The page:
72 observations were made on transects (others outside duties were not counted);
The bft school density was 0.521/1000 km2, with a peak of 3.054 in area 6;
The mean bft school size was 88 t, with a peak of 293.2 t in area 6;
The total minimal estimated weight of SSB observed during the survey was 18,158 t, with a CV of 33% of total weight; the CV was much lower in areas where the survey was conducted in a more stable manner. </li></ul>Taking into account all the limits and negative environmental conditions in most of the areas during the 2010 aerial survey campaign, the results are very positive and shows the good possibilities of this methodology to detect trends in short/medium time, particularly if surveys will be further improved.<br />
THE ICCAT-GBYP IN 2010Aerial Survey<br />Some basic environmental parameters were monitored: sea-surface temperature (Mediterranean Ocean Forecasting System) and waves (Mediterranean Wave Forecast).<br />This preliminary activity provided a general overview of both temperature and waves in all areas in 2010, but GBYP is now getting more precise and detailed data sets (0.25°x0.25°) for the surface temperature for a comprehensive analysis.<br />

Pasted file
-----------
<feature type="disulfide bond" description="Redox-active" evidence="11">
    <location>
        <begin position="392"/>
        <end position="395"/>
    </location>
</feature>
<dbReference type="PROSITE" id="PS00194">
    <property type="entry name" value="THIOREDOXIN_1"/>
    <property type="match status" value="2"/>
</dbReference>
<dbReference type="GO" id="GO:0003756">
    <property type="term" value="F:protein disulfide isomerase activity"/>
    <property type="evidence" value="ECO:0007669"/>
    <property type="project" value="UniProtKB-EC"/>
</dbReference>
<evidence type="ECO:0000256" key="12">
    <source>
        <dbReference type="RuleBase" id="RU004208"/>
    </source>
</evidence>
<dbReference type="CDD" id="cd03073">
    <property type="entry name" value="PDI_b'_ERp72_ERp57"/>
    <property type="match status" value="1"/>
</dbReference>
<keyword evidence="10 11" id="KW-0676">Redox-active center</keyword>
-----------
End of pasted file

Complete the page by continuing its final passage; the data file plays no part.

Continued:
THE ICCAT-GBYP IN 2010<br />The second goal for 2010 was to start the Data Recovery Plan, aimed to mine historical data sets, to recover data missing in the ICCAT BFT data base, to improve the quality of already existing data sets by filling the gaps, to deeply analyse VMS & other data.<br />Three calls have been released and five bids were awarded; more than 250,000 new data arrived to the ICCAT data base before SCRS 2010.<br />
THE ICCAT-GBYP IN 2010<br />The third goal in 2010 is to set-up a Tagging Design, with the purpose to carry out an extensive tagging activity in the following years of the Programme. <br />A specific Call for Tenders was issued on July, to get the tagging design ready for SCRS 2010. Only one bid was submitted within the expiry date and it is under discussion.<br />
THE ICCAT-GBYP IN 2010<br />Plus, GBYP is making a lot of contacts, with the purpose to increase knowledge, consensus, cooperation and participation to the GBYP activities. <br />17 meetings have been attended so far.<br />